It was inevitable, I think, that Czech President Vaclav Klaus would take his last stand against the European Union’s Lisbon treaty on the Sudeten German issue. This has been one of the most highly charged themes of Czech politics since the former Czechoslovakia threw off communism in 1989. By raising it, Klaus aims to break out of the extreme political isolation into which his hostility to Lisbon has pushed him on both the Czech and the wider European stage. But it is a step that smacks of desperation as much as of calculation.
The Sudeten German question touches a genuinely raw nerve among some Czechs. It relates to the several million ethnic Germans expelled from Czechoslovakia at the end of the second world war at the behest of the Prague authorities, who were convinced – with good reason - that large numbers of the German minority had served as a Nazi fifth column. Some Czech politicians have proved willing to play on the fears of ordinary Czechs that descendants of the Sudeten Germans may one day succeed, through legal action, in reclaiming the property of which their forebears were stripped.
Klaus says he wants a clause attached to the Lisbon treaty guaranteeing that the European Court of Justice will never invalidate the so-called Benes decrees, the act under which the Sudeten Germans – as well as a smaller number of ethnic Hungarians - were expelled from their homes. “The last Czech government did not pay enough attention to this question, so vitally important for the Czech Republic,” he said last Friday.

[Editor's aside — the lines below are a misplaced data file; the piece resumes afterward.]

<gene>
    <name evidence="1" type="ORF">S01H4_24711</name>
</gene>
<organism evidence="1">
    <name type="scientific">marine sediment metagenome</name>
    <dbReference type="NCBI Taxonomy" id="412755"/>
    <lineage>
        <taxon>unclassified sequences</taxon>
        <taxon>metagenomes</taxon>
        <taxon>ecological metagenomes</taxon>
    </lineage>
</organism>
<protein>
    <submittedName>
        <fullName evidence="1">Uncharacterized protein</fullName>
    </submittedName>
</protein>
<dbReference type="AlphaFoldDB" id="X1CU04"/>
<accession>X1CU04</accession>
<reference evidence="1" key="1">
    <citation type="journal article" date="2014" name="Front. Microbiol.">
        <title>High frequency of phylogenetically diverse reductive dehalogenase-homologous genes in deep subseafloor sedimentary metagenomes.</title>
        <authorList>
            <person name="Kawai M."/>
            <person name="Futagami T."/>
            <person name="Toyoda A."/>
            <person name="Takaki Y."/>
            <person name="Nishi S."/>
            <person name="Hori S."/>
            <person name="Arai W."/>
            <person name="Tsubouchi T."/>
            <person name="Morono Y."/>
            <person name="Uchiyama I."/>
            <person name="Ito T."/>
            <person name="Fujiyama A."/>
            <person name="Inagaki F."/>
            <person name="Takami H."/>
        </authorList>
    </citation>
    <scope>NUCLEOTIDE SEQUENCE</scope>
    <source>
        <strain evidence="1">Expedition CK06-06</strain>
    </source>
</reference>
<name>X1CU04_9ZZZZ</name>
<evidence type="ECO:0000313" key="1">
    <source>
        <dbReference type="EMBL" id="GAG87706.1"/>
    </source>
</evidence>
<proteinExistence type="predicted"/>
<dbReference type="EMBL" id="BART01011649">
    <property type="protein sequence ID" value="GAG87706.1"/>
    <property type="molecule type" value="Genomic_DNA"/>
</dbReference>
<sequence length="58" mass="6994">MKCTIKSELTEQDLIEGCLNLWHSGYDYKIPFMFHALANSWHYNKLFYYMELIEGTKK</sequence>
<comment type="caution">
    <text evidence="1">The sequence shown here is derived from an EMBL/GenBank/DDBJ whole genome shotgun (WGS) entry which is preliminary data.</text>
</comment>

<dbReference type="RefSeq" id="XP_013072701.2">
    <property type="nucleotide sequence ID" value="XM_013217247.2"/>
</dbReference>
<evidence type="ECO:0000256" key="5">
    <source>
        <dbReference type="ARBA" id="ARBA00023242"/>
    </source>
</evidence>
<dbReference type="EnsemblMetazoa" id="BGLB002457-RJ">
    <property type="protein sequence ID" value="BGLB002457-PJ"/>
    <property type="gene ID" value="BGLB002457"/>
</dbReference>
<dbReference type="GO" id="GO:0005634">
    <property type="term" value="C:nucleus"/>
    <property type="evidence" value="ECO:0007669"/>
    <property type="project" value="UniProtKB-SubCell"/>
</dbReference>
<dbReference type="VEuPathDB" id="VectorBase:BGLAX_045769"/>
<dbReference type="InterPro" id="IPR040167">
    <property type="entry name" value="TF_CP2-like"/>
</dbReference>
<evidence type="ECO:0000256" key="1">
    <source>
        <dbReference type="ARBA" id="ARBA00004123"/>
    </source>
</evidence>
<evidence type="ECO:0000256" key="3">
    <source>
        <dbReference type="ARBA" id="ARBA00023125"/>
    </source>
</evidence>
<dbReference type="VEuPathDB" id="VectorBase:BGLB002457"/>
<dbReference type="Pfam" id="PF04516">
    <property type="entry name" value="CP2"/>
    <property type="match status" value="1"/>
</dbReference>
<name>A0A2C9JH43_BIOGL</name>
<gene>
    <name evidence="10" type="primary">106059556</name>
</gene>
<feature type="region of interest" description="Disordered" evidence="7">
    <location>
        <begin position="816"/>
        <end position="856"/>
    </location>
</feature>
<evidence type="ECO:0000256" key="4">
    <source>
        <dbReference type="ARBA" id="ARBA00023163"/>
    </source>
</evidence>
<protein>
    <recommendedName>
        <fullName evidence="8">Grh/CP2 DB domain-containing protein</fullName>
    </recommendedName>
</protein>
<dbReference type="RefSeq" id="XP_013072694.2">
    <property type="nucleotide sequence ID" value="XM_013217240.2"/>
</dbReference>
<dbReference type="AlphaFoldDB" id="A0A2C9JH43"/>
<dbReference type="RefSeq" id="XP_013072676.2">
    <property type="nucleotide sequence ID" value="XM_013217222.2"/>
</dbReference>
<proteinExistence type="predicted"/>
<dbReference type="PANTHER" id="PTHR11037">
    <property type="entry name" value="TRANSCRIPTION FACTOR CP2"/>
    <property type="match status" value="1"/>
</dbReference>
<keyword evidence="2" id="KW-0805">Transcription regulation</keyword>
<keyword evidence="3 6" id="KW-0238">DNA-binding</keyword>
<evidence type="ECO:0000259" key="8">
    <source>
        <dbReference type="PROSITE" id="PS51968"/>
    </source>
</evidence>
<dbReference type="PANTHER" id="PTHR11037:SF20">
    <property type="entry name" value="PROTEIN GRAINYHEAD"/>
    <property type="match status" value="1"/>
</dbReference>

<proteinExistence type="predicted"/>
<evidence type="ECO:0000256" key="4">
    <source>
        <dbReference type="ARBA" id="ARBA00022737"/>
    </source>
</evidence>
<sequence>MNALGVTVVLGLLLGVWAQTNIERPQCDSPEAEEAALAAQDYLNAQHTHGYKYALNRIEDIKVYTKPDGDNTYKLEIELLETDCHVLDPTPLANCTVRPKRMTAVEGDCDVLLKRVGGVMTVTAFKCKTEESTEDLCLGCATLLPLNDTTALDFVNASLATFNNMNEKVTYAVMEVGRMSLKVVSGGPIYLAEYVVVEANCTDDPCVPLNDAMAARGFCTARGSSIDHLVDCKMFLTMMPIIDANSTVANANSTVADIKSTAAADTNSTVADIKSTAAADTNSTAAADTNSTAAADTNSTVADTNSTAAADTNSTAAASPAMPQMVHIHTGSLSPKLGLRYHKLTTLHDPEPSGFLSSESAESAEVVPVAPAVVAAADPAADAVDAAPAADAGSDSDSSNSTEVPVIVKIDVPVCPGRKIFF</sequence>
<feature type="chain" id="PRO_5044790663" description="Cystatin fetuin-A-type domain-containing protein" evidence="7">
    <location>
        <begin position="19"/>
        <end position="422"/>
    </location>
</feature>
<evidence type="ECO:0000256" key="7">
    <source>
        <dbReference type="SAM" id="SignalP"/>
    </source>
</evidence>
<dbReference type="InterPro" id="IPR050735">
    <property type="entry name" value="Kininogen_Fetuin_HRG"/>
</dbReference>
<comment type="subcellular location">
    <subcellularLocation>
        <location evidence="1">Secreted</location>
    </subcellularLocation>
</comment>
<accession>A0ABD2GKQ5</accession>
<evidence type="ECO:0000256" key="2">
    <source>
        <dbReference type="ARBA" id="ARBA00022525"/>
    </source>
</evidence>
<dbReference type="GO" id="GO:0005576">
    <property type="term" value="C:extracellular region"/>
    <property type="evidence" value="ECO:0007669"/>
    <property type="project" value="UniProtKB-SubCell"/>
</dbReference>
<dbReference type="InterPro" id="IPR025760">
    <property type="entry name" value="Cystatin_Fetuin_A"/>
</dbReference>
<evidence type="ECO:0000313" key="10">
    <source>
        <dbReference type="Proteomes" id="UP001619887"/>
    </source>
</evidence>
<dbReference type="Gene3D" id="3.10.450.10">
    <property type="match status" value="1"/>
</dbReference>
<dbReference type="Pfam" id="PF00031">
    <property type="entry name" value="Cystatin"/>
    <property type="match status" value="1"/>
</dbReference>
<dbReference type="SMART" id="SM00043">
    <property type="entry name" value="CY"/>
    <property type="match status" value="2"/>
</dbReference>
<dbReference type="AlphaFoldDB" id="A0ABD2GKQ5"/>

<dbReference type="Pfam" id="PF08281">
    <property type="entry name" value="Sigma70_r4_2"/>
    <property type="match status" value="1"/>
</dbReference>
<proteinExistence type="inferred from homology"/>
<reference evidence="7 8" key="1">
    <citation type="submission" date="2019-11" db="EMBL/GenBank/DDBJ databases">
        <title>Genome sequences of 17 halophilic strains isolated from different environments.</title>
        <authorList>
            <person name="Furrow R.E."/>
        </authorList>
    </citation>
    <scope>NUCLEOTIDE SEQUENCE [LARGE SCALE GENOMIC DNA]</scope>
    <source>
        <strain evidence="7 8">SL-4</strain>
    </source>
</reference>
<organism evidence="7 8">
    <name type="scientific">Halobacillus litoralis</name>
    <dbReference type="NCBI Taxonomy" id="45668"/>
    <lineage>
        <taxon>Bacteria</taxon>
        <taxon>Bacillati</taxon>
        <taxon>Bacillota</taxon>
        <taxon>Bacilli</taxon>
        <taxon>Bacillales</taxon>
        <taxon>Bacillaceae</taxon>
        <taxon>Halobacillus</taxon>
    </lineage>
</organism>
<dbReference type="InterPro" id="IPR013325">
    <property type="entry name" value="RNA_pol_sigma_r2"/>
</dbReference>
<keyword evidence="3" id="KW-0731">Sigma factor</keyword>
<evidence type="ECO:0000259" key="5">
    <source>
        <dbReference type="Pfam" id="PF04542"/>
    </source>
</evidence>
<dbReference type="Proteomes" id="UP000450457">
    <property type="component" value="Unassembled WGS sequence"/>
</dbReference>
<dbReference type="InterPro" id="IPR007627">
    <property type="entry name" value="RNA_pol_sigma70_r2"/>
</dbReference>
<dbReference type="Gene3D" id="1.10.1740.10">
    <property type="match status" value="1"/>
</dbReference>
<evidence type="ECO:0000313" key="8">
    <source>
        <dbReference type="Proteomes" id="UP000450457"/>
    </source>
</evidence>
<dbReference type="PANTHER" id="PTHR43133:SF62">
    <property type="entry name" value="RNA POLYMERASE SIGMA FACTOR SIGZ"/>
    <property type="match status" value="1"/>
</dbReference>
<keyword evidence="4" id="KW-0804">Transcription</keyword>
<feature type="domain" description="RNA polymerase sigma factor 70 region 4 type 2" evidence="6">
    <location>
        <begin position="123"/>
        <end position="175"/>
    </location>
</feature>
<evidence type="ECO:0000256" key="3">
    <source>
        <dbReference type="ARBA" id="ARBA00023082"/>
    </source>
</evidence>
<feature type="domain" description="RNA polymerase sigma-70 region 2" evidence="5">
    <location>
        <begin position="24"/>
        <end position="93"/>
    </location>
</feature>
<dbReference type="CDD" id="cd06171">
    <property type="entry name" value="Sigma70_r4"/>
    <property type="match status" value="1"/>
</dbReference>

It is undeniable that property issues remain sensitive in the EU. Denmark, with one eye on its German neighbours to the south, restricts foreign ownership of holiday homes. Poland, like the Czech Republic, frets about potential property claims from ethnic Germans expelled from territories that Poland was awarded in 1945, in compensation for land lost to the Soviet Union.
But the sensitivities are most acute in the Czech Republic, perhaps because it is a smaller country than Poland. The claims for restitution are loudest in parts of Germany and Austria close to the Czech borders. In both countries, important political parties are sympathetic to the expellees’ campaigns – Bavaria’s Christian Social Union and the Austrian Freedom Party. The Austrian party’s late leader, Jörg Haider, used to provoke the Czechs by likening the treatment of the Sudeten Germans to the Nazi extermination of Europe’s Jews.
Some Czechs may feel Klaus is justified in demanding his guarantee. But others will see it as a last throw of the dice to disrupt ratification of Lisbon. After all, every single government and parliament in the 27-nation EU has now approved the charter. There must be at least a sneaking suspicion that, if upholding the legality of the Benes decrees at European level is a matter of such existential importance to his nation, Klaus left it remarkably late in the day to bring it up.